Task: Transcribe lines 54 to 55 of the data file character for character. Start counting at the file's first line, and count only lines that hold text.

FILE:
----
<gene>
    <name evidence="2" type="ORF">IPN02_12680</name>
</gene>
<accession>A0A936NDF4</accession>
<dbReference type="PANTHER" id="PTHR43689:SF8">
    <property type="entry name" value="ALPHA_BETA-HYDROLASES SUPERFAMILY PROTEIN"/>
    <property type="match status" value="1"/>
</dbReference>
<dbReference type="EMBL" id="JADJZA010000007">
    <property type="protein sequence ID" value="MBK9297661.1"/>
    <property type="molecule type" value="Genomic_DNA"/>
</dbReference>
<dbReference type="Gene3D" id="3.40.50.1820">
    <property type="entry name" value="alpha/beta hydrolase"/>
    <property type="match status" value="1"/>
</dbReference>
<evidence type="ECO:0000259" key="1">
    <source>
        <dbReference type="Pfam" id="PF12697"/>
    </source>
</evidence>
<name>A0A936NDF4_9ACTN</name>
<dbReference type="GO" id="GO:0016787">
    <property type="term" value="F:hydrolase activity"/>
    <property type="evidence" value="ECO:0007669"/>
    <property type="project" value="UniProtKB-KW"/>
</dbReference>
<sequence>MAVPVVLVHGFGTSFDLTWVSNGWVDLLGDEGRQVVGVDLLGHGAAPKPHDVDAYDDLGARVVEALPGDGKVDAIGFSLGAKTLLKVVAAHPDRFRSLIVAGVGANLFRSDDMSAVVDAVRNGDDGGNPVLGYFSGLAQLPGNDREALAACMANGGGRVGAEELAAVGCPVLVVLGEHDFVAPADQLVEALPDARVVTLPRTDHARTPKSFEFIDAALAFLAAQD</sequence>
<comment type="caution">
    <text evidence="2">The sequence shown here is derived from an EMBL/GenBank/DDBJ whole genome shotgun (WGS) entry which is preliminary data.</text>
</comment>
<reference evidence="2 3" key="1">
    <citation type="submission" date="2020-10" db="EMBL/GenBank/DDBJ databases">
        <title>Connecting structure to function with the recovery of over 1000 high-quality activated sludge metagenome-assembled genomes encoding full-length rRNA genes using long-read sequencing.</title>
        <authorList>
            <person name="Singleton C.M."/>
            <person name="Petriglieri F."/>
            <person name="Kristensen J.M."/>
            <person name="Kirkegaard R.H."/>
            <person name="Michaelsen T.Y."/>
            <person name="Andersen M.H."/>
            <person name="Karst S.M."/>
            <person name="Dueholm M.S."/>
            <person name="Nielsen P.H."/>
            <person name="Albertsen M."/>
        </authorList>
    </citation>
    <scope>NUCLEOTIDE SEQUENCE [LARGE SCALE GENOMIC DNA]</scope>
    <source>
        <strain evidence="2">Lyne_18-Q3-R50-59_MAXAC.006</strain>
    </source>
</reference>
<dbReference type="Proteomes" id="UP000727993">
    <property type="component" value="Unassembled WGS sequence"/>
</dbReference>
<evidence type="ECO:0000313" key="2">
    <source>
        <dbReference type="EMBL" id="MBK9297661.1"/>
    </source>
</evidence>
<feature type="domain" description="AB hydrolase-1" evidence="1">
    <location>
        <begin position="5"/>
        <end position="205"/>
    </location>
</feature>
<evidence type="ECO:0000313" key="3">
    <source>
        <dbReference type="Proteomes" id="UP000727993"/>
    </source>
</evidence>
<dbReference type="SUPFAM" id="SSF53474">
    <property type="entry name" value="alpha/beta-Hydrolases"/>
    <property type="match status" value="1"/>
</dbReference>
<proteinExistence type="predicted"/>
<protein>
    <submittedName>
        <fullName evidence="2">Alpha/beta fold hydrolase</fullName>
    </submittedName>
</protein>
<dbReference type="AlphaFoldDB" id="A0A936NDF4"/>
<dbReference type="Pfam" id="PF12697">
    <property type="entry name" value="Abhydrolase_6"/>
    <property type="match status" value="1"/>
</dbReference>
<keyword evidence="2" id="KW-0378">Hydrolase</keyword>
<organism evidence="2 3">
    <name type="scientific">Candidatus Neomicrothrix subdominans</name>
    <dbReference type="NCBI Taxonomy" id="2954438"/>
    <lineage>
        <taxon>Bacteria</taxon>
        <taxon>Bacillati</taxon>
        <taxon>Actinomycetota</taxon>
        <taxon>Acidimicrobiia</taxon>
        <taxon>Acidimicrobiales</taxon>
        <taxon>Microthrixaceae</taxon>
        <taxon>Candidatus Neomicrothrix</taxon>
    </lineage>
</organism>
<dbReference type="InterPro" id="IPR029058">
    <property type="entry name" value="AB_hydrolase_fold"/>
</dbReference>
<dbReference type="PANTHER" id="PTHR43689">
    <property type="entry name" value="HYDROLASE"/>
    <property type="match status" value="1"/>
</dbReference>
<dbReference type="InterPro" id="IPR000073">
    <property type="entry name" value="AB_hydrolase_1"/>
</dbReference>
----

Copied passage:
    <property type="component" value="Unassembled WGS sequence"/>
</dbReference>